Do’s and Don’ts about Using Salicylic Acid
Derived from willow bark, salicylic acid has been used for healing ailments since ancient times. In the 5th century BC, the Greek physician Hippocrates wrote about it, citing it as a remedy to ease aches and pains and reduce fevers, an anti-inflammatory, or to use as a mild antibiotic.
In modern medicine, salicylic acid is a key ingredient in many acne-fighting products. Over-the-counter salicylic acid products are found in strengths ranging from .5% to 2%, while prescription strength salicylic acid products may contain higher percentages of the ingredient.
How It Works
Salicylic acid works by causing the cells of the skin to shed more easily. It does this by unclogging blocked pores, neutralizing bacteria and preventing pores from blocking up again. It then constricts the pore diameter which allows room for new, healthy cell growth.
Depending on your preference, you can use either salicylic acid pads or a salicylic acid lotion, cream, or gel. Do not use both. Using several salicylic acid products will excessively dry the skin, and will not clear acne any faster. Once the skin is suitable clear, a salicylic acid wash or scrub can be used to maintain clear skin.
DID YOU KNOW…
A cotton ball soaked in salicylic acid can be used to chemically exfoliate the skin.
Take care though! Salicylic acid is not necessarily good for everyone. Using concentrated solutions of salicylic acid may cause hyperpigmentation in people with darker skin types IV, V and VI – based on the Fitzpatrick Scale of skin types. To find out what your skin types is or if your skin type is safe for salicylic acid based products, read our article on skin types first.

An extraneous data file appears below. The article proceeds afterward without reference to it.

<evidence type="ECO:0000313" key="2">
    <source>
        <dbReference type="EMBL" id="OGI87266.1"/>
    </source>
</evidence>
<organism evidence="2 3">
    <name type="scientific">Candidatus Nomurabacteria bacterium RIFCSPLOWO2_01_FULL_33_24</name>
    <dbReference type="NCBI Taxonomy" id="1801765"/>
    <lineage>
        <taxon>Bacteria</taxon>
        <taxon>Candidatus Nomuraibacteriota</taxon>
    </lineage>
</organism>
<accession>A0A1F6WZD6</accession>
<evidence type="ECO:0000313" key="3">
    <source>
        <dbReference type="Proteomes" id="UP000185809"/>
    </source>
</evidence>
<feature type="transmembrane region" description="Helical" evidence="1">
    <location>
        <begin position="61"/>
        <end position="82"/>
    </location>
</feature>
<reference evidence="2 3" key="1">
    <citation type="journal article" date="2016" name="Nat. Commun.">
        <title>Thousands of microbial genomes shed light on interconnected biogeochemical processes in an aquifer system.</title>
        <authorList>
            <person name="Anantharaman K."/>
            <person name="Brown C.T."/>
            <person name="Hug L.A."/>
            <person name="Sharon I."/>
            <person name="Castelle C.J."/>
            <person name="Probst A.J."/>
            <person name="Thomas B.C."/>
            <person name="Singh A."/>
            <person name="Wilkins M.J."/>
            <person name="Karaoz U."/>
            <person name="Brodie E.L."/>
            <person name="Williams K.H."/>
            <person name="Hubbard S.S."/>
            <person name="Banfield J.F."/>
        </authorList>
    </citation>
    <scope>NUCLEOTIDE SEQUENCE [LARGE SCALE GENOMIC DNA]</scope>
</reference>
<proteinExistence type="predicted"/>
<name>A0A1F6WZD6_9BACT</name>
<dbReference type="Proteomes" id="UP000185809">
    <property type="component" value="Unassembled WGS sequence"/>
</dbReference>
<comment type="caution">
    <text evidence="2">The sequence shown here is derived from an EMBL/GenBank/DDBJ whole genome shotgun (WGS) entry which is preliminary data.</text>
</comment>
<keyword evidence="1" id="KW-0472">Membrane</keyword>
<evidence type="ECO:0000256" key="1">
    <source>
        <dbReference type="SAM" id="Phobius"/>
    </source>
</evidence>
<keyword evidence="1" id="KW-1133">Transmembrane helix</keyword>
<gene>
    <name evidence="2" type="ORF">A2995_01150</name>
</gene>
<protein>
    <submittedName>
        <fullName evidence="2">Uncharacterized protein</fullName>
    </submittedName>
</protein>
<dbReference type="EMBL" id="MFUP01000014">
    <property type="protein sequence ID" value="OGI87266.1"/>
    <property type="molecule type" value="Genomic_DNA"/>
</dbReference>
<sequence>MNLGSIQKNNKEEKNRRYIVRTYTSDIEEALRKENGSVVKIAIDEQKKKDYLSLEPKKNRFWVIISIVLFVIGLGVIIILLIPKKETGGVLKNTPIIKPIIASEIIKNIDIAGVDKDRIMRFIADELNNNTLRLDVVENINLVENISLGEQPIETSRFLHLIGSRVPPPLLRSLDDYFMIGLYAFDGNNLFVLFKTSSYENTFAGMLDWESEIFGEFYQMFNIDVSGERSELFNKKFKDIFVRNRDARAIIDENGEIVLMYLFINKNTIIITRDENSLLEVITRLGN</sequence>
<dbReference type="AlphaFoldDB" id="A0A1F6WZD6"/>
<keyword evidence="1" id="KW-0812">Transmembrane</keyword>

If you are using a salicylic acid product to treat acne, your skin may become irritated or dry at the start of treatment. To prevent this, you may apply the product less often at first, and then gradually begin to apply the product more often after your skin has adjusted to the medication. If your skin becomes dry or irritated at any time during your treatment, you should apply the product less often.
Do not apply topical salicylic acid to skin that is broken, red, swollen, irritated, or infected.
Salicylic acid is not a panacea – like all good things, if you are using topical salicylic acid to treat acne, it may take several weeks or longer for you to see the full benefit of the treatment. In some cases your acne may worsen during the first few days of treatment as your skin adjusts to the medication.
Continuous use of a salicylic acid products is necessary to obtain and maintain positive results. If you stop using your treatment product, the pores will again clog with excess oil and dead cells, and acne can return.
- Adult Acne – It’s more common than you think (healthyskinsolutions.com)
- Healthy Tips for Oily Skin (healthyskinsolutions.com)
- Do You Know Your Skin Type (healthyskinsolutions.com)